District officials did not respond to a request for comment about the panel’s recommendations, but Joe Salazar, an attorney working with the district, said that the district sent a rebuttal to the state criticizing the recommendations, in particular for failing to distinguish between the leadership of the district’s former private manager, MGT Consulting, and the new superintendent’s leadership.
The district hired Karla Loria as Adams 14’s superintendent in May and she began work in June, but Salazar argues that Loria didn’t have any authority until MGT left the district in February, and therefore shouldn’t be held accountable for any shortcomings in leadership before that. Under Loria’s direction, Adams 14 locked MGT employees out of the district several times.
Jason Malmberg, president of the district’s teachers union, said that the panel should have considered emails the district tried to provide that show that Loria had no authority. Malmberg said he often called her on various issues and was told he had to talk to MGT.
Malmberg is also concerned that the panel was made up of people from outside the district who don’t understand all the local issues students face. And he said that when the panel finally hosted a meeting with parents, technical issues meant many parents didn’t stay to give their thoughts.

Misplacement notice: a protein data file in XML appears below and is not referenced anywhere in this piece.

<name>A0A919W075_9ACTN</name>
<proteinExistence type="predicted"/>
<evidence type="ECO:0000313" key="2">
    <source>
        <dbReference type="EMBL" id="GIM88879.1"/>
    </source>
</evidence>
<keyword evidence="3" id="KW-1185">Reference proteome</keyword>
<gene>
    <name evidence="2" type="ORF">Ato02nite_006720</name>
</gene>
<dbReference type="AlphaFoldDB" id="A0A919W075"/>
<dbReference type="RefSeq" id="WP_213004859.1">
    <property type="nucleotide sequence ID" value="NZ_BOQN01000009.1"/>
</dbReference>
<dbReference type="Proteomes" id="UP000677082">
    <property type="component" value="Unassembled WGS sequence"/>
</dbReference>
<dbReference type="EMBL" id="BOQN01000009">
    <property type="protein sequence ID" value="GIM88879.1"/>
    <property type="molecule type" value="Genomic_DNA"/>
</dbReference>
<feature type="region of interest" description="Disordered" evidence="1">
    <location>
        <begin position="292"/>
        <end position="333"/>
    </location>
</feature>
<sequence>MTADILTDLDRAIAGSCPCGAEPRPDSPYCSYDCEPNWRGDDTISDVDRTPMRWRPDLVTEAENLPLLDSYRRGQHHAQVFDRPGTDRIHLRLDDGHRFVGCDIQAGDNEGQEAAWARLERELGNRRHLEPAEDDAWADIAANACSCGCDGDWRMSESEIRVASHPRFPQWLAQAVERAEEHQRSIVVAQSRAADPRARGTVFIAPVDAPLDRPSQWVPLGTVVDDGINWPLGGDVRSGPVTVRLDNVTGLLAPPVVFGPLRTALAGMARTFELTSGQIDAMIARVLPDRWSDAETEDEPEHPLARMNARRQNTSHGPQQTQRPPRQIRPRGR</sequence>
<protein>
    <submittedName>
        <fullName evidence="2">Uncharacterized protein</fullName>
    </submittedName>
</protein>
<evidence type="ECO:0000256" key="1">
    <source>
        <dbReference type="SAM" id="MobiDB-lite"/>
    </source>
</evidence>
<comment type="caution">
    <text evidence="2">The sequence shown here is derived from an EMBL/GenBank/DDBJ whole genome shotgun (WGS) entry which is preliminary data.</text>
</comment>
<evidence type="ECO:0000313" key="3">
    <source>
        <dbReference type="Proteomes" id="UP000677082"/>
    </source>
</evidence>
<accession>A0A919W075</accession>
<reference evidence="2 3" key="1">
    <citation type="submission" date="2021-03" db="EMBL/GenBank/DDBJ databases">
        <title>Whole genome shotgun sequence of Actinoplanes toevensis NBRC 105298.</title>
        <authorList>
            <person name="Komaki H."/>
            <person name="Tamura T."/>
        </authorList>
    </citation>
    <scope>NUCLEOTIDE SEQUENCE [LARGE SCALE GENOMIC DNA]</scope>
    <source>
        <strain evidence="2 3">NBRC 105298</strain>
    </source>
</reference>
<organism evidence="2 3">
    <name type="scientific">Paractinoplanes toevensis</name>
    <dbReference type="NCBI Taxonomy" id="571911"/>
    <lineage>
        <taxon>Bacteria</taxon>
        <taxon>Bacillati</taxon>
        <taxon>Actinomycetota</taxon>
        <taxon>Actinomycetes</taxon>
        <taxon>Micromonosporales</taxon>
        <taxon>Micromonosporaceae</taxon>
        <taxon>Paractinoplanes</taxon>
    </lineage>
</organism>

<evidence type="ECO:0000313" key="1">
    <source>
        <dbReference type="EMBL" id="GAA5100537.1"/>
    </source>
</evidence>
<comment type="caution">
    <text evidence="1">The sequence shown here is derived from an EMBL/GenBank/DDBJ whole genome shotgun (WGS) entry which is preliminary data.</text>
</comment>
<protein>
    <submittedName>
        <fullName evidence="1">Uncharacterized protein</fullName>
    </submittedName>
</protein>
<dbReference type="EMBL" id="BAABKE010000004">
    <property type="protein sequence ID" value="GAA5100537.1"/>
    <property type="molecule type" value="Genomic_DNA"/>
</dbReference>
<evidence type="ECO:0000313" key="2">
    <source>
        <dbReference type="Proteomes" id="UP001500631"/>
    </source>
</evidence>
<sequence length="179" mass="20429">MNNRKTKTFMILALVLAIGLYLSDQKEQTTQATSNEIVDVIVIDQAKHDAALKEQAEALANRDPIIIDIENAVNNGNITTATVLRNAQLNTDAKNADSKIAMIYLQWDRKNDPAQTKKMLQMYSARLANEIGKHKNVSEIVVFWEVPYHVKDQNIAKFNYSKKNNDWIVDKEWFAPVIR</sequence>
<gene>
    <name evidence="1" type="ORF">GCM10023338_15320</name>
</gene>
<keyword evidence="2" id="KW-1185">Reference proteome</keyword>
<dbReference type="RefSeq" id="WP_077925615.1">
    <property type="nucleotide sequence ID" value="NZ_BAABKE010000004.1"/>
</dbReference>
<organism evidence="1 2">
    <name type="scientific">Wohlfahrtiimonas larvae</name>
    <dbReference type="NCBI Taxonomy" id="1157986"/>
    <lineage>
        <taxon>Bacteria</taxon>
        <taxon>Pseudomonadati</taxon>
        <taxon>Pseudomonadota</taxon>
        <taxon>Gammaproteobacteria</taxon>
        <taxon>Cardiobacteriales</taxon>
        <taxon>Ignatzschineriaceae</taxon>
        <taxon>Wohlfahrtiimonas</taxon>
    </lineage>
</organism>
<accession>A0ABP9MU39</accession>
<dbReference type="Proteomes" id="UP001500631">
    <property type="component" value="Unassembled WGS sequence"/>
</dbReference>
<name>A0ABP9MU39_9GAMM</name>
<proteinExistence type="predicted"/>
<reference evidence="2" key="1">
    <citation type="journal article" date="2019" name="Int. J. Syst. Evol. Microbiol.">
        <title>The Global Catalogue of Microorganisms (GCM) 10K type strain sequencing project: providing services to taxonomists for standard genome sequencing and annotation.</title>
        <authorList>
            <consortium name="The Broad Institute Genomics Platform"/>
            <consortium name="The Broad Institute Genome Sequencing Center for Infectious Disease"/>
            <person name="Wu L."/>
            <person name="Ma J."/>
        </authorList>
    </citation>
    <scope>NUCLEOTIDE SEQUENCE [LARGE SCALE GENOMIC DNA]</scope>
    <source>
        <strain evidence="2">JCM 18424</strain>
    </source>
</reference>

The Adams 14 district serves more than 6,000 students in the working-class areas north of Denver and has received failing ratings from the state for at least a decade.
The state had already made Adams 14 the first district required to hand over management to an outside group to improve student achievement. But the district and its manager, MGT Consulting, abruptly cut ties earlier this year. So the State Board of Education set a hearing to decide on a new improvement plan.
As required by law, a state review panel of outside experts visited the district twice, in February, interviewed staff and community members, and compiled recommendations.